June 11, 2008
Claude Monet was influenced by his extensive collection of Japanese woodblocks when he created his water garden.
He liked all the bamboos, wisterias, water lilies or peonies he could see on them and wanted these exotic plants in his garden.
He also loved the curved bridges which are so common on Japanese prints.
But although Monet knew pretty well the lay out of a Japanese garden thanks to his readings and to his neighbour American painter Lilla Cabbott Perry who had lived in Tokyo, he took poetic license.
He didn’t intend to create a true Japanese garden. His bridges are much less bent than authentic ones, and they are green. In a true Japanese garden, they should be red.
June 6, 2008
Monet’s garden at Giverny is full of roses.
It is not a proper rose garden, for there are also many other sorts of flowers, but nonetheless it is gorgeous in May and June when the roses are in bloom.
They are everywhere, weeping from the umbrella like structures, climbing on trellises, on fences, on trees, on the facade of the house, wrapped around tripods, in bunches, or among peonies and sweet rocket in the mixed borders…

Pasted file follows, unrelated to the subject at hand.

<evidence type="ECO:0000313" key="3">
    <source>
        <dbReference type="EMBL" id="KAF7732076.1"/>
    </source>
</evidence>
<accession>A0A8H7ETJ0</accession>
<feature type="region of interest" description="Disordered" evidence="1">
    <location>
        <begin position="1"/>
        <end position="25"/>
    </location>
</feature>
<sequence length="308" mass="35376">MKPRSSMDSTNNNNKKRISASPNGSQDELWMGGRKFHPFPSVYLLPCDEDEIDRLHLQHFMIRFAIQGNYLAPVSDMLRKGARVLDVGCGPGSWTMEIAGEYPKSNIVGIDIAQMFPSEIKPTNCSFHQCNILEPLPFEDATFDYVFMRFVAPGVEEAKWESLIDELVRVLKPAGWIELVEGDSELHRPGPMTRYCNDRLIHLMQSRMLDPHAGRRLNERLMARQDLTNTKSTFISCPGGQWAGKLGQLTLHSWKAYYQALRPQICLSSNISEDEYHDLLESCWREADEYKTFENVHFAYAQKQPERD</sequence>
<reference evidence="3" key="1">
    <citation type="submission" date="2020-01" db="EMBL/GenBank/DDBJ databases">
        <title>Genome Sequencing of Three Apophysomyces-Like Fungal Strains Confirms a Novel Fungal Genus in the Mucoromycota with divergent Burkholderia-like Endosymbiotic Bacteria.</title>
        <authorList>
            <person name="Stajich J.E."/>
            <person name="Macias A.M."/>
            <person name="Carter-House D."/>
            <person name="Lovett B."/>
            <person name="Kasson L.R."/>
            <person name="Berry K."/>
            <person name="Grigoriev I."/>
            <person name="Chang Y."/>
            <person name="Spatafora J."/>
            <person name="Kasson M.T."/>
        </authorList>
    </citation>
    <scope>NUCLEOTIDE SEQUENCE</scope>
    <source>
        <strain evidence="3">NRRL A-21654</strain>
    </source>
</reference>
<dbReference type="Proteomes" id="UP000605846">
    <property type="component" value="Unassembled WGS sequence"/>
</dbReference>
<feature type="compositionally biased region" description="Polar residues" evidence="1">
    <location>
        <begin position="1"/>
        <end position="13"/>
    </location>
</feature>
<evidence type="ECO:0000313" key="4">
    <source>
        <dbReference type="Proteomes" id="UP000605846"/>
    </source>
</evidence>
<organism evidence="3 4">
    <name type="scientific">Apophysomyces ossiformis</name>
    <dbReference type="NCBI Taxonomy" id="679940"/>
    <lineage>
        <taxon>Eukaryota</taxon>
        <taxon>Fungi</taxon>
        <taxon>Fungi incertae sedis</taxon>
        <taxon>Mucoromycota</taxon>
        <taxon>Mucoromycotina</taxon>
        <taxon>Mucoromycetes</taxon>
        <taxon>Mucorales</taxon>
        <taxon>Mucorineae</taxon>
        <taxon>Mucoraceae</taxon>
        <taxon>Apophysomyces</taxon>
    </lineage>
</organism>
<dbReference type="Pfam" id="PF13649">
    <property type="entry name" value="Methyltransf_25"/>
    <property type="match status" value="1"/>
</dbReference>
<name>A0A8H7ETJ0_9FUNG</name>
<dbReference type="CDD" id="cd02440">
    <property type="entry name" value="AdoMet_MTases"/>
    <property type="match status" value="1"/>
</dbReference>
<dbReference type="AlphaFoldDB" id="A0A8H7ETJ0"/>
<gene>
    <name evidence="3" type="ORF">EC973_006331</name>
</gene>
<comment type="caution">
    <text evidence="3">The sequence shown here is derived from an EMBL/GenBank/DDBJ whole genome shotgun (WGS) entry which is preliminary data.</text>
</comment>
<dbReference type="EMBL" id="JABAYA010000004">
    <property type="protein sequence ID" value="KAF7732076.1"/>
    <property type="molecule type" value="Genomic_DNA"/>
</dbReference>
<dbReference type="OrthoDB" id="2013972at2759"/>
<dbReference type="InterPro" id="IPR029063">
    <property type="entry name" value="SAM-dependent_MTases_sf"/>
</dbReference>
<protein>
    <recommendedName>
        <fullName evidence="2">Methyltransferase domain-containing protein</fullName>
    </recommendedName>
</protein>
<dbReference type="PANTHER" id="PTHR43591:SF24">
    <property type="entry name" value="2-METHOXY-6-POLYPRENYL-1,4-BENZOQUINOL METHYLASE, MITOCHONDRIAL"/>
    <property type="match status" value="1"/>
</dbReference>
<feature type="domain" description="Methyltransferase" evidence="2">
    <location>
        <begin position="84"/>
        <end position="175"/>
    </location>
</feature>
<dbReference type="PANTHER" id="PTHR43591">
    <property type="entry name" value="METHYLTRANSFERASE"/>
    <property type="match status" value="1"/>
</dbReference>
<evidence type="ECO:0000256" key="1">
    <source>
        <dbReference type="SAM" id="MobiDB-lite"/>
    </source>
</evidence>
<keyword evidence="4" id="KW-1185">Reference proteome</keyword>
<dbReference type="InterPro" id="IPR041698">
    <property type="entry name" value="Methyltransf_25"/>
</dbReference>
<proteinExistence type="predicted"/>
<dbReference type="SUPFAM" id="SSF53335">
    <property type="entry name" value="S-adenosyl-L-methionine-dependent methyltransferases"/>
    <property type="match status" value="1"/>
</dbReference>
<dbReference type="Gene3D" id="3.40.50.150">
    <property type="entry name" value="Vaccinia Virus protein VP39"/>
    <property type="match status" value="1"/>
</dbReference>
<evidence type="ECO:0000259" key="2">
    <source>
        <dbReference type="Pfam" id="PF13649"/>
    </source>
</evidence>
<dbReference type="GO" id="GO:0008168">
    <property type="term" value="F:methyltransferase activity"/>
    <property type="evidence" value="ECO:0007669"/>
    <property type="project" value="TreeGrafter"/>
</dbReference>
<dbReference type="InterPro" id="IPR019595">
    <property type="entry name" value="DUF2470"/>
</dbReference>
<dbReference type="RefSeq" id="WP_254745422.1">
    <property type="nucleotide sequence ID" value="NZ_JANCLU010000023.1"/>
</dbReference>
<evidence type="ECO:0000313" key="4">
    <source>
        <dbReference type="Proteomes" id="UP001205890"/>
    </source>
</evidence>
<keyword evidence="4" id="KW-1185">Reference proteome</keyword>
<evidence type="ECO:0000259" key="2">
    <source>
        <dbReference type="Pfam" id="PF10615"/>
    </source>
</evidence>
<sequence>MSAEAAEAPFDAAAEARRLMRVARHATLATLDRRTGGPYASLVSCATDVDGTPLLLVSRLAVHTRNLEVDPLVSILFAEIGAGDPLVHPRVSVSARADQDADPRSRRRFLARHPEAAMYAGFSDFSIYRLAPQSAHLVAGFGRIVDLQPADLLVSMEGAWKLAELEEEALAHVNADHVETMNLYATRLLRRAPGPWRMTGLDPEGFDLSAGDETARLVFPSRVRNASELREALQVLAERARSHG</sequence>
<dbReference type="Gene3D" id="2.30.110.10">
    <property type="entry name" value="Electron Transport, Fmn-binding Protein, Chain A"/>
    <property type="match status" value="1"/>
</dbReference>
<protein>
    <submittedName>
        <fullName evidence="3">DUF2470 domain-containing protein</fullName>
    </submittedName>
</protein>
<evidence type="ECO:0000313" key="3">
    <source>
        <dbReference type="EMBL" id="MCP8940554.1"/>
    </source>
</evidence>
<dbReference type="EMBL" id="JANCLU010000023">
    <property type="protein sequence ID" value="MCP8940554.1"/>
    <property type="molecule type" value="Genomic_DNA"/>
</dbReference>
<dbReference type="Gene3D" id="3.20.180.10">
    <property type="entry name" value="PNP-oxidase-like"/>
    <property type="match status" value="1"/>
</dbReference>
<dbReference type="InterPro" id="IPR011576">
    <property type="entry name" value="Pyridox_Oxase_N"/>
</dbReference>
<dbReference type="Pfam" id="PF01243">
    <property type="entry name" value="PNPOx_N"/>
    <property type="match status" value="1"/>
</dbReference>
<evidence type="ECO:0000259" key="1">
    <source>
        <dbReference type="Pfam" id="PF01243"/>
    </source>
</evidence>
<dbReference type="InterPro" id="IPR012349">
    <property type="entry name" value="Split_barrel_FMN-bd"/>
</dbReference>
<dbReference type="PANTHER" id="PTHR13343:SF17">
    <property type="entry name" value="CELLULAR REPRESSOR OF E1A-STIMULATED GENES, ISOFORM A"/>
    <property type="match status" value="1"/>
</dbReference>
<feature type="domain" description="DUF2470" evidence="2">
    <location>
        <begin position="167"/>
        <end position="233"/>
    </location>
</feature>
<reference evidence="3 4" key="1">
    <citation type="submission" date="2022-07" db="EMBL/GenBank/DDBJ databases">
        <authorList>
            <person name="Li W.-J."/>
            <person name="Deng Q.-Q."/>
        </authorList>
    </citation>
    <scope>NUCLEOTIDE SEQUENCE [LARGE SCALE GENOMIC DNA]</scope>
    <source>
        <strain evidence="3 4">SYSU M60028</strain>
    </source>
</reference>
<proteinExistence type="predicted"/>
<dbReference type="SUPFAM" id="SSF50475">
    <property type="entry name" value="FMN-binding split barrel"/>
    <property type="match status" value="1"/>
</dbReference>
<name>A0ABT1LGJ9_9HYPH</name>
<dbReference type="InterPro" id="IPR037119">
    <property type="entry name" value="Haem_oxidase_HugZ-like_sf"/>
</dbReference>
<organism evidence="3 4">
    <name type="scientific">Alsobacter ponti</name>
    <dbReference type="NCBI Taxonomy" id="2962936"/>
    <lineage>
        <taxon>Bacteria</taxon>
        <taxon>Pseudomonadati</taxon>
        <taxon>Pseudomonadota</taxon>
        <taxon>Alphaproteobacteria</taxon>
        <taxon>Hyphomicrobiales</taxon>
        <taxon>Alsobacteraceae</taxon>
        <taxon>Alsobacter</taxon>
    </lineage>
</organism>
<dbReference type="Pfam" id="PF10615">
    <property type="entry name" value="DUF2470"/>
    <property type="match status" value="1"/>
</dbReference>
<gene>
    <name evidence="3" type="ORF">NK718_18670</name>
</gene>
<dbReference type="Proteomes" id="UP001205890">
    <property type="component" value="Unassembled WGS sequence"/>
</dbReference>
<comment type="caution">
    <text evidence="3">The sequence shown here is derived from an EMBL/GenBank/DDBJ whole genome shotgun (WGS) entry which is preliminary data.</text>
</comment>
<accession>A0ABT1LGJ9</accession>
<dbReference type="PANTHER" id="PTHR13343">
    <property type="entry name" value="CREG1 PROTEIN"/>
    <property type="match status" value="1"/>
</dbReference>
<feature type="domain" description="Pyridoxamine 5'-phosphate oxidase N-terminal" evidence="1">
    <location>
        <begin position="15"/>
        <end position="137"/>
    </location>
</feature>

All sorts of colors can be seen, pale cream, pure white, soft yellow, many pinks, red, orange… Not all of them are simple roses but many are scented. Light and delight.
May 7, 2008
This part of Monet’s water garden at Giverny ‘looks like Japan’, as the painter would have said.
Monet was inspired by his large collection of Japanese woodblocks when he landscaped his water garden. He planted many exotic species of plants he could see on the prints, like azaleas, rhododendrums, wisterias, bamboos, Japanese maples and of course water lilies. Monet imported peonies in trees from Japan. Many plants in his garden had never been seen before in Giverny.
However his garden is not a true Japanese garden, the spirit being very different.